Kerosene is an oil used as a fuel for lamps, as well as heating and cooking. This article discusses the harmful effects from swallowing or breathing in kerosene.
This article is for information only. DO NOT use it to treat or manage an actual poison exposure. If you or someone you are with has an exposure, call your local emergency number (such as 911), or your local poison center can be reached directly by calling the national toll-free Poison Help hotline (1-800-222-1222) from anywhere in the United States.
Lamp oil poisoning; Coal oil poisoning
Hydrocarbons, substances that contain only hydrogen and carbon.
These ingredients can be found in:
- Kerosene (a fuel used for heating and cooking)
- Some lamp fuels
Note: This list may not be all-inclusive.
Kerosene poisoning can cause symptoms in various parts of the body.
AIRWAYS AND LUNGS
- Breathing difficulty (from inhalation)
- Throat swelling (may also cause breathing difficulty)
EYES, EARS, NOSE, AND THROAT
- Vision loss
STOMACH AND INTESTINES
- Abdominal pain
- Bloody stools
- Burns of the esophagus (food pipe)
- Vomiting, possibly with blood
HEART AND BLOOD
- Low blood pressure -- develops rapidly
- Euphoria ("drunk" feeling)
- Loss of alertness (unconsciousness)
Get medical help right away. DO NOT make the person throw up unless told to do so by poison control or a health care provider.
If the chemical is on the skin or in the eyes, flush with lots of water for at least 15 minutes.
If the chemical was swallowed, immediately give the person water or milk, unless instructed otherwise by a provider. DO NOT give water or milk if the person is unconscious (has a decreased level of alertness).
If the person breathed in the poison, immediately move them to fresh air.
Before Calling Emergency
Get the following information:
- Person's age, weight, and condition
- Name of the product (ingredients and strength, if known)
- Time it was swallowed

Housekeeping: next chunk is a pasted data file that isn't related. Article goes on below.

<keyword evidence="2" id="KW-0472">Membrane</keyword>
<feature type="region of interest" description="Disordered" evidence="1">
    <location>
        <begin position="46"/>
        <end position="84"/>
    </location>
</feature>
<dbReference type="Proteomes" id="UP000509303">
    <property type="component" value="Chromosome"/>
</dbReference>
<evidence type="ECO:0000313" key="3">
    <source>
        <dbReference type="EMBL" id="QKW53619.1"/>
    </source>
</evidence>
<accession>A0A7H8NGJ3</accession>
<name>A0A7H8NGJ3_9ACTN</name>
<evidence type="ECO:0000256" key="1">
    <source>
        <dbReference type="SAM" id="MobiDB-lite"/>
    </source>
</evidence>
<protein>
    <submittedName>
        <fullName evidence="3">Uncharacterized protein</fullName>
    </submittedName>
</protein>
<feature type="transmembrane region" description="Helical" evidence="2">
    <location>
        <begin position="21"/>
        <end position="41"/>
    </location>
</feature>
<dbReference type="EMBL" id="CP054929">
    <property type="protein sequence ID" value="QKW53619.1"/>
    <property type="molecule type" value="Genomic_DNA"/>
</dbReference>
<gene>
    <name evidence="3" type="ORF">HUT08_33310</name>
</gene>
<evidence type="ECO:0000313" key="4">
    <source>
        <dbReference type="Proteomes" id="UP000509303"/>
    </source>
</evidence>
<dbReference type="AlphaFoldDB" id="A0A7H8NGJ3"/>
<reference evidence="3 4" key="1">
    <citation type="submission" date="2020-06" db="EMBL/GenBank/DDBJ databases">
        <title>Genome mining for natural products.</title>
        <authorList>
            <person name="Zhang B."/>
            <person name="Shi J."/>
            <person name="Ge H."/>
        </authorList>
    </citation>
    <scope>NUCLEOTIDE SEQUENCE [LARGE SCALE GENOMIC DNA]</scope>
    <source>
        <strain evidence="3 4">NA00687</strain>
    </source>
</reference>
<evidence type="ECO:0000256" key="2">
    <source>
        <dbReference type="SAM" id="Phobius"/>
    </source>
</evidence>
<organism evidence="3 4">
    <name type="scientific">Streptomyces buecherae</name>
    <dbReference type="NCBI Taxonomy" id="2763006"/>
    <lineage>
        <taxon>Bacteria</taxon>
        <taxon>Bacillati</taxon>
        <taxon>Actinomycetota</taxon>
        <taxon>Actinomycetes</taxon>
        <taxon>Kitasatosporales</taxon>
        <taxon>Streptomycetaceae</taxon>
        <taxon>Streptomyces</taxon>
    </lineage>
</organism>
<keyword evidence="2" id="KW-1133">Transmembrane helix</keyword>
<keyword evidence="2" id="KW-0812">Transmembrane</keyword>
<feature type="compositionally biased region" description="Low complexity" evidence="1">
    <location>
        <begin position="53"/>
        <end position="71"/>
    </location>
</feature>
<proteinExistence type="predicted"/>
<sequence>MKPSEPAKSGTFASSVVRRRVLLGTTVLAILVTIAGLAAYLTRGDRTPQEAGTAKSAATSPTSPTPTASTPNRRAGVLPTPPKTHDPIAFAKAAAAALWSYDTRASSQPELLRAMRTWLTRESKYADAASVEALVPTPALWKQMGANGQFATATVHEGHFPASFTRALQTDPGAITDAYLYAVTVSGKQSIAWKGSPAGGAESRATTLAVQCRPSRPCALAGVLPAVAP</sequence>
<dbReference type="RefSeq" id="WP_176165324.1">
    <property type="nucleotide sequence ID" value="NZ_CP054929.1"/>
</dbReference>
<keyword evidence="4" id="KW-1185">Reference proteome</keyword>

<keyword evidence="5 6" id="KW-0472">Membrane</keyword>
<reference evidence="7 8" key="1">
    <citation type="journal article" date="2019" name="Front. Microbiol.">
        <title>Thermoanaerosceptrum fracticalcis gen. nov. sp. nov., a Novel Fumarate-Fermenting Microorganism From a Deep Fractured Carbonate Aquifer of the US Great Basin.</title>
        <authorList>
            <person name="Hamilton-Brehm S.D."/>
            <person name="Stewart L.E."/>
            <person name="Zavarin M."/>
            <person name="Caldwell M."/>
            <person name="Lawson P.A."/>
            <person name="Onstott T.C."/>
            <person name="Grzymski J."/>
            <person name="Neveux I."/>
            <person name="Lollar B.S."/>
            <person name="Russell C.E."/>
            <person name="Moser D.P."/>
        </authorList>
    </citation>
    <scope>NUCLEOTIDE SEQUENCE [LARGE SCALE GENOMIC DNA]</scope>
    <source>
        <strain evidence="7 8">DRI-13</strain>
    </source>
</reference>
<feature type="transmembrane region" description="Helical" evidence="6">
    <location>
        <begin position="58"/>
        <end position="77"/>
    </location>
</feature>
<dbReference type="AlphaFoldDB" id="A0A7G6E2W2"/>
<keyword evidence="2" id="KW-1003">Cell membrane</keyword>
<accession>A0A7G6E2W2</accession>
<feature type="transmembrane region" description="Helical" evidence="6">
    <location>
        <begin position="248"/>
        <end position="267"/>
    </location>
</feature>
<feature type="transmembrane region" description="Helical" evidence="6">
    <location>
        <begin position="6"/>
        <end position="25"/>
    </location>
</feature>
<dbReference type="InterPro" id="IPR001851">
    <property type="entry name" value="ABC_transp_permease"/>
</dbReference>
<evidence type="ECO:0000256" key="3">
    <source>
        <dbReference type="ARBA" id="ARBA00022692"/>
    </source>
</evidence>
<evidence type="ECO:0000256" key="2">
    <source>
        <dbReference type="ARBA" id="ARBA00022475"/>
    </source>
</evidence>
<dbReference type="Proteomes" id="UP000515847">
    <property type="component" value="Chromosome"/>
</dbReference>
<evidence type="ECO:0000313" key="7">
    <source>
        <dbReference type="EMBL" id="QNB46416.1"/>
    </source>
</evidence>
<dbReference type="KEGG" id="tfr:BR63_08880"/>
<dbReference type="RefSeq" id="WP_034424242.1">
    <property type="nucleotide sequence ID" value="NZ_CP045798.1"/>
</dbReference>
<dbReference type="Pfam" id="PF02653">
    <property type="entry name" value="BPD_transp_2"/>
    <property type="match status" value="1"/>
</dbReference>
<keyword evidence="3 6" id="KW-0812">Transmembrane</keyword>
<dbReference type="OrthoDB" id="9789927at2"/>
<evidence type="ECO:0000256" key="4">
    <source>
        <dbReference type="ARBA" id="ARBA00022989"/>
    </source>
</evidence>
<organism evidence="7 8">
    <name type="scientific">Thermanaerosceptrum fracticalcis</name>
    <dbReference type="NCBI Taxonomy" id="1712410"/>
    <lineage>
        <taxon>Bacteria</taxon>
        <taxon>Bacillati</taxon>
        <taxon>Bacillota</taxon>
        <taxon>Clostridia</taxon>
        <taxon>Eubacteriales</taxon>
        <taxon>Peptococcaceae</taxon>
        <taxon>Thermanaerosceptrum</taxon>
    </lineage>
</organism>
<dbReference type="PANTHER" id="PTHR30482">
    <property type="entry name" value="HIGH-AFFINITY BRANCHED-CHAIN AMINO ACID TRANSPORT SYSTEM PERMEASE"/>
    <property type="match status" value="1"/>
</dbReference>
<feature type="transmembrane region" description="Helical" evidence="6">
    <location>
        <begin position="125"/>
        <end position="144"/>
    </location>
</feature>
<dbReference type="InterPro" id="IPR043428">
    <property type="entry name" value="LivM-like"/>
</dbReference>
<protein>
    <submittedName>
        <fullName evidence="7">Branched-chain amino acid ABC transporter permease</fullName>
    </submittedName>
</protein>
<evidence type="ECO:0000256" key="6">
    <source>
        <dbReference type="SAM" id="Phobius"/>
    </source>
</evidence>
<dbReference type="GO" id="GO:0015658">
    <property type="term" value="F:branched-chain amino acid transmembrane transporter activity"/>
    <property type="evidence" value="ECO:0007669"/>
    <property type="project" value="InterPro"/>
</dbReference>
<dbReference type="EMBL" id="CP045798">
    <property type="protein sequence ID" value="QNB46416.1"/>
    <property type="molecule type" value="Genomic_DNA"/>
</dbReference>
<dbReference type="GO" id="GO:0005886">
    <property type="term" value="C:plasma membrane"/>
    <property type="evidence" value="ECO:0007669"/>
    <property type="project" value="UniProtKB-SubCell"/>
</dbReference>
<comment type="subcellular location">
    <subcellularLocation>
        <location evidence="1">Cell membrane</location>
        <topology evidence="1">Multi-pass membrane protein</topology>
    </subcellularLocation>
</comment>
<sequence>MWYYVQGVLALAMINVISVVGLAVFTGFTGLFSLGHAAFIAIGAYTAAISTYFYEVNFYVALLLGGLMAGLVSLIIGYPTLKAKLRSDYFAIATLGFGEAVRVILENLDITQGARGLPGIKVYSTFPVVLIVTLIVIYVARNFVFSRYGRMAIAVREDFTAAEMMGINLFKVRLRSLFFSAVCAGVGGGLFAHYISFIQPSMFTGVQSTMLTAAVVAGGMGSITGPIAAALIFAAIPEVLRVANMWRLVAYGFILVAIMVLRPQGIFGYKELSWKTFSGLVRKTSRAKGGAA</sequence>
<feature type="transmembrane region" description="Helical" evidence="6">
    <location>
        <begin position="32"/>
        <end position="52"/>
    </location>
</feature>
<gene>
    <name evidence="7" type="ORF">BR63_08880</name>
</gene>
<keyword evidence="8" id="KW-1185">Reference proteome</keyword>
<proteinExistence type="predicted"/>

- Amount swallowed
Your local poison center can be reached directly by calling the national toll-free Poison Help hotline (1-800-222-1222) from anywhere in the United States. This hotline number will let you talk to experts in poisoning. They will give you further instructions.
This is a free and confidential service. All local poison control centers in the United States use this national number. You should call if you have any questions about poisoning or poison prevention. It does NOT need to be an emergency. You can call for any reason, 24 hours a day, 7 days a week.
What to Expect at the Emergency Room
Take the container with you to the hospital, if possible.
The provider will measure and monitor the person's vital signs, including temperature, pulse, breathing rate, and blood pressure. Symptoms will be treated as appropriate. The person may receive:
- Breathing support, including a tube through the mouth into the lungs, and a breathing machine (ventilator).
- Bronchoscopy -- camera placed down the throat to see burns in the airways and lungs.
- Chest x-ray.
- ECG (heart tracing).
- Endoscopy -- camera placed down the throat to see burns in the esophagus and the stomach.
- Fluids through a vein (IV).
- Surgical removal of burned skin (skin debridement).
- Tube through the mouth into the stomach to wash out the stomach (gastric lavage).
- Washing of the skin (irrigation). Perhaps every few hours for several days.
How well a person does depends on the amount of poison swallowed and how quickly treatment was received. The faster a person gets medical help, the better the chance for recovery.
Swallowing kerosene may cause damage to the linings of the mouth, throat, esophagus (food pipe), stomach, and intestines. If kerosene gets into the lungs (aspiration), serious and, possibly, permanent lung damage can occur.
Damage can continue to occur for several weeks after the poison was swallowed. Death may occur as long as a month later.
Gummin DD. Hydrocarbons. In: Adams JG, ed. Emergency Medicine. 2nd ed. Philadelphia, PA: Elsevier Saunders; 2013:chap 152.
Wang GS, Buchanan JA. Hydrocarbons. In: Walls RM, Hockberger RS, Gausche-Hill M, eds. Rosen's Emergency Medicine: Concepts and Clinical Practice. 9th ed. Philadelphia, PA: Elsevier; 2018:chap 152.
Reviewed By: Jesse Borke, MD, FACEP, FAAEM, Attending Physician at FDR Medical Services/Millard Fillmore Suburban Hospital, Buffalo, NY. Also reviewed by David Zieve, MD, MHA, Medical Director, Brenda Conaway, Editorial Director, and the A.D.A.M. Editorial team.